LAST week Iranians woke up to a startling piece of news: their government had dispatched Tehran’s notorious prosecutor general, Saeed Mortazavi, to Geneva as a member of Iran’s delegation to the opening session of the new United Nations Human Rights Council.
Iranians weren’t sure whether to laugh or cry. Mr. Mortazavi is one of the country’s highest profile rights violators. Human Rights Watch urged Iran to remove him at once and asked other governments not to meet the Iranian delegation while Mr. Mortazavi remained a part of it.
Well-known and widely despised in Iran, Mr. Mortazavi personifies most of the ills affecting Iran’s judicial system: lack of accountability, rampant impunity, disregard for fundamental constitutional rights, manipulation of the law to promote a political agenda, systematic use of torture, and above all, abuse of judicial powers to repress peaceful expressions of dissent and criticism.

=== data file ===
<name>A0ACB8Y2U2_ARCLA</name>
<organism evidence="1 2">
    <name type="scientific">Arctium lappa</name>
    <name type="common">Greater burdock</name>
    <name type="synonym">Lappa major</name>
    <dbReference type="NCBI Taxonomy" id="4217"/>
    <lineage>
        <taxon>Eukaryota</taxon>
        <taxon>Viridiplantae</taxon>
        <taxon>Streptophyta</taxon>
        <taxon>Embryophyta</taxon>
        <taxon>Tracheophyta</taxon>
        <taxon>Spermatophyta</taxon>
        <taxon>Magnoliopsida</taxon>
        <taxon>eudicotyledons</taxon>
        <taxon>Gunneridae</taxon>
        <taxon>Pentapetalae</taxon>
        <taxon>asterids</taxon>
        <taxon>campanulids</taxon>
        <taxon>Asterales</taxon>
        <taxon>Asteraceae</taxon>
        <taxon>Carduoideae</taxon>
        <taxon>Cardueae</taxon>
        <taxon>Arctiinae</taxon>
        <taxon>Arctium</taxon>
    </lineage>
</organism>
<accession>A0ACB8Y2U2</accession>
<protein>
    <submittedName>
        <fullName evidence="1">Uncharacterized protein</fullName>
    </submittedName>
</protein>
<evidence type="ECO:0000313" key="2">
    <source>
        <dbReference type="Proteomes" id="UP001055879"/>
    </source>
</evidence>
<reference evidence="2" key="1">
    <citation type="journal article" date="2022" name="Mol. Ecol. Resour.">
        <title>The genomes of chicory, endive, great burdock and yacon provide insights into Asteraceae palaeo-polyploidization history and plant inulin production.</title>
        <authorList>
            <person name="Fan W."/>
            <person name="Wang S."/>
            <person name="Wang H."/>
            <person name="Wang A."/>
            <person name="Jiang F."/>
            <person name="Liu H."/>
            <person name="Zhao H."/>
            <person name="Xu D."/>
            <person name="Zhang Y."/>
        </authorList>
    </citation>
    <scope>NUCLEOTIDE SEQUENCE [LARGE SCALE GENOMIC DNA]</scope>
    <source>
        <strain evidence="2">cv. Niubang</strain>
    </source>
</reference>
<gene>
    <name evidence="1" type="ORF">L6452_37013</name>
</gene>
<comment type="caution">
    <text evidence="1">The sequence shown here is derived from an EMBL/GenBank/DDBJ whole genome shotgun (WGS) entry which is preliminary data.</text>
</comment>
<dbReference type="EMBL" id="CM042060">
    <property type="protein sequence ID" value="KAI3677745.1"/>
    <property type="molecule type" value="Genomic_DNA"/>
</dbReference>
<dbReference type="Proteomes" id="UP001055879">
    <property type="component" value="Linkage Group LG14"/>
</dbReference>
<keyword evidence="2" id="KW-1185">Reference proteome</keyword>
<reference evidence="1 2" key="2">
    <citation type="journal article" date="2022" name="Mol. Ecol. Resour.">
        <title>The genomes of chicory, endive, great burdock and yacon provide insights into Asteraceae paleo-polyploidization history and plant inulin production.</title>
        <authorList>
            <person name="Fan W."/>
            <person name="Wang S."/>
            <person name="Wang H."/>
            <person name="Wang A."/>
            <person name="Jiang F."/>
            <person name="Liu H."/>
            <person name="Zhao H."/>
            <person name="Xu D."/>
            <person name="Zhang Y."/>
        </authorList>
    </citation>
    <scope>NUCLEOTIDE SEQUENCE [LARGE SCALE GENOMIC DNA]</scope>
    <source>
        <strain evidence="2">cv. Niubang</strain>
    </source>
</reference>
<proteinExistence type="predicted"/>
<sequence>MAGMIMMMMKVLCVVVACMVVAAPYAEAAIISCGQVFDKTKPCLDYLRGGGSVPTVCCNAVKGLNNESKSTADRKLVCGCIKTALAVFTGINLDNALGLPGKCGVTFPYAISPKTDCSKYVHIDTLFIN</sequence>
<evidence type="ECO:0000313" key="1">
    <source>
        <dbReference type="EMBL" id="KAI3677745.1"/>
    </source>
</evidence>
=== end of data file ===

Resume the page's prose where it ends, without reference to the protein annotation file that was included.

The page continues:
This seems to be typical of UN bodies. It is all a big show and no substance. UN delegates regularly strain at the gnat of minor or imaginary abuses by the U.S. and Israel while swallowing the camel of governments like Iran, Syria and Saudi Arabia sitting in judgment on their betters.
This amply illustrates why pronouncements by the UN should be treated with the same gravity as would the gibberings of a pack of baboons. Though this might be undervaluing the baboons.
But don’t worry; the New York Times has not suddenly been stricken with a dose of reality. This is simply a guest column. The New York Times will continue to inform us that the UN is an august body requiring the utmost deference, even if the delegates are gibbering baboons, they are “international” baboons and thus to be treated with deference.